Tuesday, October 2, 2012

Exploring and Hard Working by Christina Wolf

Last minute decisions are always the best.  Annie (Steeves) and I had planned to go the world famous "Frasassi Caves" on Friday. Check out their website:  http://www.frasassi.com/
  The night before, we got a response email from a WWOOF member farm (World Wide Opportunities on Organic Farms) who said we could stay for a weekend to work whenever we wanted. We had contacted them prior in the week.  After looking up the farm's location it clicked.  Pergola is only 30 minutes from the caves! There was no way we couldn't go.  After receiving this e-mail at 9 PM on Thursday night, we quickly called back the farm, made plans and packed our bags.
This is a sign.. but it actually looks like that inside!
More mountains across from cave entrance
We left Ascoli on the 6 AM train to Genga Friday morning.  We arrived to the caves at 9:30 AM and had about 30 minutes to explore before the tour of the Frasassi Caves.  The cave tour was 1.5 miles long and took about an hour.  It was incredible to be inside of the caves, as they are a natural wonder of the world.  
Unfortunately you can't take pictures inside the caves for whatever reason, but I snapped a few before entering.
After the tour was complete, we were picked up in the parking lot by the oldest son on the farm, Pietro. We were instantly welcomed and although we weren't even to the farm yet, I knew it was going to be a great weekend.  
Case Bottaro is a small, organic, family-run farm in the Apennines mountains of the Marche Region. They have 50 acres of land divided half and half (agricultural terrain and woodland/shrubbery).  This is their 26th year on the farm.  They grow a variety of vegetables, fruits, and grains, and raise animals.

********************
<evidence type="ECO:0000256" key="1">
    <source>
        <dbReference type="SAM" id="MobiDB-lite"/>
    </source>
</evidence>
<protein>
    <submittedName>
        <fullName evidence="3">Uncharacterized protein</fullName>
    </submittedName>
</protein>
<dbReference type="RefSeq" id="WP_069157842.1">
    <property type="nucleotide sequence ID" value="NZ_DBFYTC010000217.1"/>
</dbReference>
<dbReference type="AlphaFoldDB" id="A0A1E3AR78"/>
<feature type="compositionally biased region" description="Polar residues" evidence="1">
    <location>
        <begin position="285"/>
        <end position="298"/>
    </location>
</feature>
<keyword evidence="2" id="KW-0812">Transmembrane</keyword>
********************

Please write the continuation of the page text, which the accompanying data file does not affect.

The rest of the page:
Their main products include: 
Barley, wheat, spelt and an ancient variety of corn for making cornmeal.
Borlotti beans, Mexican and white eyed beans, chick peas and lentils.
Garlic, onions, pumpkins, carrots, and winter greens.
Spring lamb, Pork. 
That afternoon we picked beans for a few hours and called it a day. Then we got to explore the farm.  
We got some quality sleep that night (no sounds, no lights.. it felt like NH).  The next morning we picked and cleaned grapes, and got a personal grape tasting tour.  Paolo introduced us to his many varieties of grapes.  My favorite ones were called strawberry white and blue.  After the grapes, we had figs and apples to munch on.
Next we started the big job for the weekend: splitting and stacking wood for the winter.   (Not my favorite thing to do...)
It went by really fast and I felt accomplished after.  We cut and stacked for about 7 hours on Saturday, then finished the remaining wood Sunday morning.  It was about a 10 hour project.
We did 3 trailer loads.
All the hard work was made up for by delicious food.  Case Bottaro is part of a Co-Op called "La Terra e il Cielo".  95% of the growers and producers in this co-op are located in the Marche Region of Italy, whereas the remaining 5% are from other regions of Italy.  We had the most amazing dinner on Saturday night.. and everything on the plate was from the farm (minus the olive oil, which was from their neighbors farm...)
Chopped Fennel Salad, Heirloom Tomato Salad, Sheep Cheese, Salami from the piggies, and home bread made with their own flour
I had never eaten nor heard of sheep cheese in my life. It was actually quite delicious and tasted like a strong parmesan. 
Between exploring the Frasassi Caves and getting my hands dirty at Case Bottaro, my third weekend in Italy was amazing.  It was tough to get back to school yesterday after being back in the countryside all weekend long.

Next weekend... Amalfi Coast, Capri and Pompeii!


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